The running joke among enthusiasts with Electric Motorcycle reviews in the Motorsport press is that almost every one of them will claim whatever they happen to be talking about is the “First Production Electric Motorcycle”. Apparently it’s easier to make the claim than actually research it, but the Brammo Enertia and the Zero S are, in fact, the two “firsts” in the available, production, over-the-counter electric bikes.
Zero claims to be the actual first, and by all accounts they are. By April, ’08, they’d delivered some 40 machines… Brammo delivered their first models in February of 2009… regardless, they’ve both earned themselves a place in EV history.
The Brammo Enertia is positioned very much in the crosshairs of the commuter market. Everything on their site, and much about the bike is pointed to try to convince the commuter customer- maybe now riding a scooter or reluctantly driving a car- to consider the Enertia as a viable (and fun) option. Interestingly, part of the nut that funded Brammo came from Best Buy Venture Capital, and Brammo entered into an agreement to sell the bikes exclusively through Best Buy stores. Regardless of the spin put on this decision, it’s clear the target market is more the general consumer than the motorcycle enthusiast.
As such, the Enertia is built to look and be less intimidating to the first-time rider, easy to use, and fun to own. The bike, in spite of an off-road attitude, is designed specifically for the street. Unlike the Zero product line, the Brammo offers, at this time anyway, only the one street model.
Both the bikes are designed “from the ground up…”, as uniquely electric builds rather than adaptations of existing chassis. The Brammo has what started as a carbon fiber monocoque frame, housing the battery enclosure- fairly quickly moved to an extruded aluminum construction. The Zero claims a completely dedicated frame design- a twin spar aircraft grade aluminum frame- shown here- yet, in all honesty, it simply looks like many common state-of-the-art aluminum frames available today.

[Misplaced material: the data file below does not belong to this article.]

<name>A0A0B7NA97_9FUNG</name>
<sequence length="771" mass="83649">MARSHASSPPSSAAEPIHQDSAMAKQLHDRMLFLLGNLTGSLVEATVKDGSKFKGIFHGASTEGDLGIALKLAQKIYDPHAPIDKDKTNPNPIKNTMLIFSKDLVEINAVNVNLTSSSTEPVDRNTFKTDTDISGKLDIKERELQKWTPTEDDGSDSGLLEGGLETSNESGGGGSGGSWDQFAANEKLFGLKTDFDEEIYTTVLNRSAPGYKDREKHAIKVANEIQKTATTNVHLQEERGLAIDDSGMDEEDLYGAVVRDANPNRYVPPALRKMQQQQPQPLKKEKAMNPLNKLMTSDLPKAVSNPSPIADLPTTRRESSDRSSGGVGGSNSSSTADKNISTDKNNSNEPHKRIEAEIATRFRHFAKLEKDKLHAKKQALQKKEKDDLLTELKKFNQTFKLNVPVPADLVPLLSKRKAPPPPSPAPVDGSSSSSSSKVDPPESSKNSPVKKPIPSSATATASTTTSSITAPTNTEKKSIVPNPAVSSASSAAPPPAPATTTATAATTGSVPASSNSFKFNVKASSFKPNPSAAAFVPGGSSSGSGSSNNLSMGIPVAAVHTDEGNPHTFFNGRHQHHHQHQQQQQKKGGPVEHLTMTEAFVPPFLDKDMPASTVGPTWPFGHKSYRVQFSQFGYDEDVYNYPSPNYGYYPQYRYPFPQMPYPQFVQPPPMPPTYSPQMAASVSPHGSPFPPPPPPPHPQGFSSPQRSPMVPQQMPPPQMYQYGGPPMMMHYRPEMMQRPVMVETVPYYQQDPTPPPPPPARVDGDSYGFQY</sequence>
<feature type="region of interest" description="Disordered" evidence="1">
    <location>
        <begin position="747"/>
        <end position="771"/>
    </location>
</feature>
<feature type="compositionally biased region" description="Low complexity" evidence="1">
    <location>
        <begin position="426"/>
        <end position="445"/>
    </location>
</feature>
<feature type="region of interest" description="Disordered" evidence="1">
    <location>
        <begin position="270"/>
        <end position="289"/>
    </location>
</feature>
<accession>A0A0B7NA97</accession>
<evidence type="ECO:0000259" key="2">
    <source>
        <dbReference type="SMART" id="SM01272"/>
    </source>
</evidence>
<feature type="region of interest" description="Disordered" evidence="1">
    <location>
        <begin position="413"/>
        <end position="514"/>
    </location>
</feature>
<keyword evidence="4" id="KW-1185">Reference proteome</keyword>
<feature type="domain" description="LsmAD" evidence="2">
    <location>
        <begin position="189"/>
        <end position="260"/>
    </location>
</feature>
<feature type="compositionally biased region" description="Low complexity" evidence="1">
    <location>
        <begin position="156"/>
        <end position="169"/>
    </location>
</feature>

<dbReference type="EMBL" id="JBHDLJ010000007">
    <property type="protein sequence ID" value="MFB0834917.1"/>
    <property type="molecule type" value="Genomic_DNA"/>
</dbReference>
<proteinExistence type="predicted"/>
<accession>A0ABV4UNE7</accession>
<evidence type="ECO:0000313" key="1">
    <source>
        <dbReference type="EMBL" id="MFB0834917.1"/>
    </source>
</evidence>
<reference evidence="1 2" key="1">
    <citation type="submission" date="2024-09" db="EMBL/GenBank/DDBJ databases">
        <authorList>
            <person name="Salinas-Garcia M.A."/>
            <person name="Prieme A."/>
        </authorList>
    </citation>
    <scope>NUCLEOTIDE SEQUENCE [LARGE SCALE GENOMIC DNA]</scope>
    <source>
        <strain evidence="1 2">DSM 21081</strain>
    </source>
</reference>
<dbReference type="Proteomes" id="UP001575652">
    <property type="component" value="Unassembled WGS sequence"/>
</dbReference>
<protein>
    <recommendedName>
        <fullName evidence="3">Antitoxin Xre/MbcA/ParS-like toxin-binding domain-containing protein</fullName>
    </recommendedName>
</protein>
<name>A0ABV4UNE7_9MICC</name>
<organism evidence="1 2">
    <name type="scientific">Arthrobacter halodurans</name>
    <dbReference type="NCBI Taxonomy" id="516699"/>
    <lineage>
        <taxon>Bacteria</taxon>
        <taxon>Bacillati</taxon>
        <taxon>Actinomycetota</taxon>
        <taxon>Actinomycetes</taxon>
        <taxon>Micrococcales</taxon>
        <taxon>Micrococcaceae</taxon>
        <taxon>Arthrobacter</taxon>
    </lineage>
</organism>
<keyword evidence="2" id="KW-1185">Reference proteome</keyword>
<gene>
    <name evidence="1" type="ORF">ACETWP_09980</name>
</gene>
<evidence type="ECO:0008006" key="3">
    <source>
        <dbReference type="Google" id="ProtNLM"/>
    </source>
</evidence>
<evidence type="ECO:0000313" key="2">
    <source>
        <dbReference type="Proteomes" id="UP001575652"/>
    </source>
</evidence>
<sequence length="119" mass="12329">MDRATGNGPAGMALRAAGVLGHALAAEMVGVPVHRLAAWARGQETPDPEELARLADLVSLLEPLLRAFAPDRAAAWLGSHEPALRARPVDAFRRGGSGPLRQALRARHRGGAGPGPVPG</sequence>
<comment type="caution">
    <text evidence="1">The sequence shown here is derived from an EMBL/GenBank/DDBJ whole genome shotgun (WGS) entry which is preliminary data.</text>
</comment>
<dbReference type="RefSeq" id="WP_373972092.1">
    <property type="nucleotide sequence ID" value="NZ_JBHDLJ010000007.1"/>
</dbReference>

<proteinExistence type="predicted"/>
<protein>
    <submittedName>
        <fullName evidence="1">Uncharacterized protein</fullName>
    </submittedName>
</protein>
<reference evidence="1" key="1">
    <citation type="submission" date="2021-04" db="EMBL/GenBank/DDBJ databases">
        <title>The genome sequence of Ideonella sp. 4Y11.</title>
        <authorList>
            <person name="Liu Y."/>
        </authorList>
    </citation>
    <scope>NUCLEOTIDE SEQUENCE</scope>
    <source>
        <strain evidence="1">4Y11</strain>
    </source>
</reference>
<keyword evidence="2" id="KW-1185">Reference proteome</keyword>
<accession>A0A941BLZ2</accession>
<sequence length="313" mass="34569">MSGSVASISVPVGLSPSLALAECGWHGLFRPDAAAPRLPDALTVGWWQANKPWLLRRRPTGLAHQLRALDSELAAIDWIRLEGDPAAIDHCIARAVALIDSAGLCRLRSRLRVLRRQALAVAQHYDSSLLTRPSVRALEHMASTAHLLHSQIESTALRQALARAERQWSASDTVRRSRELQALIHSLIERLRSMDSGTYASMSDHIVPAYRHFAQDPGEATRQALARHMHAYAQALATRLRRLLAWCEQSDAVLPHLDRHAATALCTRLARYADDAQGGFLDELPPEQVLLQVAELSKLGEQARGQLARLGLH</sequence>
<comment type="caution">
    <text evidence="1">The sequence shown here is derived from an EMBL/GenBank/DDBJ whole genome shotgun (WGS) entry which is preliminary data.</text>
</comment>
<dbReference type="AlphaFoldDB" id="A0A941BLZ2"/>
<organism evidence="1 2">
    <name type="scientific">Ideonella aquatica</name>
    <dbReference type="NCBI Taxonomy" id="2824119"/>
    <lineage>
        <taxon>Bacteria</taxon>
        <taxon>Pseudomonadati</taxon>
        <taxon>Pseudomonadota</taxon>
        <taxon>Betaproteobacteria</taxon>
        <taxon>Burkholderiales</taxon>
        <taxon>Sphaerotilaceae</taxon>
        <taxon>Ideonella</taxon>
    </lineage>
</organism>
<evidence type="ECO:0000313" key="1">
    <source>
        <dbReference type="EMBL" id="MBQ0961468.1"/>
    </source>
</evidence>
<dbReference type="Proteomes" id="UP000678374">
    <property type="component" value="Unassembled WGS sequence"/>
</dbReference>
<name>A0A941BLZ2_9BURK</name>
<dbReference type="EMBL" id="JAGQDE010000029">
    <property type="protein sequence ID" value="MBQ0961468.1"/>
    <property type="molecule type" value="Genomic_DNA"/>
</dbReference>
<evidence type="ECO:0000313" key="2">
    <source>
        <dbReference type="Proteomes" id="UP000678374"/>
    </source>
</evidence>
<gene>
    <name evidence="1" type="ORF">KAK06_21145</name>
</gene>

On one hand, there’s not much to be said for unique motorcycle design- almost any off the shelf frame today is so far advanced, and so much a result of decades of design evolution, you’d really have to work at building a bad frame. On the other hand, credit where due- the electric motorcycle represents the first radical departure in motorcycle drive trains in over 100 years. Out of the two bikes, the Brammo clearly has the most unique frame design- using the battery compartment as a stressed member.
Zero’s S model is, unlike the Enertia, part of a family of bikes. The Zero line includes an all-out trail bike which we’ll be comparing to the Quantya- they offer the street model we’re looking at here, as well as a Dual-Sport version. For all intents and purposes, this lineup is simply a set of subtle modifications of the basic design- taking advantage of the modular nature of the electric vehicle.
Simply by changing the battery configuration you can alter the characteristics of the machine- put in lightweight, high output batteries and you have a nimble off-road bike with limited range. Add more batteries, you get a commuter with more range, and more weight.
The Zero target market is clearly the motorcycle enthusiast, and it’s sold through a network of local sales reps. If you’re interested in a personal visit and a test ride, you get on the site and make the request, or happen to run into a rep at some local event. Heavy in the Zero marketing strategy is the test ride- they clearly see the value in putting “butts in seats”.
At $8000 for the Enertia, and just under $10,000 for the Zero S, these two bikes represent the current state of electric motorcycle design evolution today. In a few short years we’ve moved from machines that look and feel very much like the R&D projects they were, to motorcycles that can stand on their own merits as revolutionary two-wheeled transportation.